A third major national advertising agency has moved into the Washington market, although in this case its entry is into the field of public relations.
Ogilvy & Mather/Underwood, Jordan officially opened a joint Washington public relations venture yesterday, a somewhat delayed wedding reception for a merger consumated in February.
The association, with offices both here and in New York, was the first foray into the public relations business for Ogilvy & Mather, an international advertising agency. It also puts the agency in position to move into a new market in its old business -- advertising.
What Ogilvy & Mather is doing in Washington is hardly unique. J. Walter Thompson -- now operating largely through a subsidiary, Broulliard Communications -- and Needham Harper & Steers have been seeking Washington business more aggressively than before.
In part, the moves into this market by major national agencies reflect the advertising industry's enchantment with "issue advertising" or "advocacy advertising." Washington-born agencies also do a good deal of this type of advertising. The phenomenon, which goes by half a dozen different names, involves corporations and institutions coming to grips with policy questions that affect their image as well as their ability to peddle gasoline, wage packages, nuclear referenda or whatever it is they are selling.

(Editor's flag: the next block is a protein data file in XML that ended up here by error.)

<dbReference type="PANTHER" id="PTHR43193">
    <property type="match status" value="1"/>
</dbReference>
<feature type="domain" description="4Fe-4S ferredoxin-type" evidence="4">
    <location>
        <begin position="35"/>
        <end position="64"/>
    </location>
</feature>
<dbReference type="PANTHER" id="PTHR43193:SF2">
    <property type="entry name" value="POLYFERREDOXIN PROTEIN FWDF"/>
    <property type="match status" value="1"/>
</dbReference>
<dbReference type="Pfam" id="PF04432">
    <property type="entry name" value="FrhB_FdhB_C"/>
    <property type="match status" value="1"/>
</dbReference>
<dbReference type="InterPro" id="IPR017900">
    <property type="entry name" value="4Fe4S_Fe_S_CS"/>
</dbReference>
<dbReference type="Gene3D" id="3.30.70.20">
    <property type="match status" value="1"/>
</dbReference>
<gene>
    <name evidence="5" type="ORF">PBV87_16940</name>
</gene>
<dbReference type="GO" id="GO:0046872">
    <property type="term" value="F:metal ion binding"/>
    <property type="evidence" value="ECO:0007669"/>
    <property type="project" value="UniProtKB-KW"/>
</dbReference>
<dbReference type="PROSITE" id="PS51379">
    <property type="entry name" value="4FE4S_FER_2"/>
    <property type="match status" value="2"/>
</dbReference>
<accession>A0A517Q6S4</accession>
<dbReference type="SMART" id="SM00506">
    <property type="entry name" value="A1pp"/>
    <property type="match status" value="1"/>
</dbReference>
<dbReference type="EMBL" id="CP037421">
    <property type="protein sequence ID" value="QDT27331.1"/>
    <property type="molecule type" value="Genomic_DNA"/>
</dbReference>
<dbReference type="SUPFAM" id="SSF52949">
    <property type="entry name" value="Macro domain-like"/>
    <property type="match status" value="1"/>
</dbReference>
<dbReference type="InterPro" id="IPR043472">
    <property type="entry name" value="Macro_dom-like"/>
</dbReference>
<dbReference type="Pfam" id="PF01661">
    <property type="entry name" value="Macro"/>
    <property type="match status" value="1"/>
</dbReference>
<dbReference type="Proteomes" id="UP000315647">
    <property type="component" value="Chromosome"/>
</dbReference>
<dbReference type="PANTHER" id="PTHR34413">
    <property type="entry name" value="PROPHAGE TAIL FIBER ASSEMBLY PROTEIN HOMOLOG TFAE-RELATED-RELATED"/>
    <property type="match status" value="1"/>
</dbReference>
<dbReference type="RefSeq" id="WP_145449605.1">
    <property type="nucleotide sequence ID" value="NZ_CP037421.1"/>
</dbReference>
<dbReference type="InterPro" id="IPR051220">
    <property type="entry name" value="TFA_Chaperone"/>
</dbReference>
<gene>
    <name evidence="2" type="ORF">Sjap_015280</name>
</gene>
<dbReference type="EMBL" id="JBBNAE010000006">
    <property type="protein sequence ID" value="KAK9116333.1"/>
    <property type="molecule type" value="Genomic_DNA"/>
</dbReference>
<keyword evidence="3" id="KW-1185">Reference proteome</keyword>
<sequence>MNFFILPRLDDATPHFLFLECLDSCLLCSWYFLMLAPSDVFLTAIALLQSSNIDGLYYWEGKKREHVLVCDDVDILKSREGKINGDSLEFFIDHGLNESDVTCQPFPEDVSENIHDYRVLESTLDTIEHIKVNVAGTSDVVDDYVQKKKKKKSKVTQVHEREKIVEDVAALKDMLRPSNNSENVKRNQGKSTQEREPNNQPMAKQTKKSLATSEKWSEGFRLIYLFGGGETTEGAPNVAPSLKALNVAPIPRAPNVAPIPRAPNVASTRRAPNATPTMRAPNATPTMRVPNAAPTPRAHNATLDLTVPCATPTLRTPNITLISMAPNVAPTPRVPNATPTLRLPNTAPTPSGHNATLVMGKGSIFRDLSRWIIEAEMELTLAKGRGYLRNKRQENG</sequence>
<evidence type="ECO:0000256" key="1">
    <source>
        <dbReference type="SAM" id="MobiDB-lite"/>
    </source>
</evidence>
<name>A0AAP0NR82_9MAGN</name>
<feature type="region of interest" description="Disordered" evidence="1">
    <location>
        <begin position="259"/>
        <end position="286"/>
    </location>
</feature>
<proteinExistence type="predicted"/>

To do this, clients are asking more from their advertising companies than just a catchy jingle or a pretty face in a television or newspaper advertisement: Now they want a publicly and politically compelling case presented in every arena.
"The world had changed. The world has become more complex, and we found ourselves being involved in more issues that were not just advertising issues," said Kenneth Roman, president of Ogilvy & Mather U.S. "When the energy crunch comes and Shell can't advertise gas, that's not just an advertising problem -- that's a communications problem."
Ogilvy & Mather devised a campaign that told customers how to make the most efficient use of their cars. By the end of this year, Shell will have handed out more than 1 billion Shell Answer Books with driving, auto purchase and maintenance tips.
"There are many ways you could go in Washington," said Roman. Among the possibilities for selling advertising are government accounts, local business and national business, including trade associations and unions, he said.
First, Ogilvy & Mather put its public relations business in operation here under Vice President L. Michael Dowling. Now Barbara Smith, a former account executive, has been named general manager for advertising in Washington to explore that market.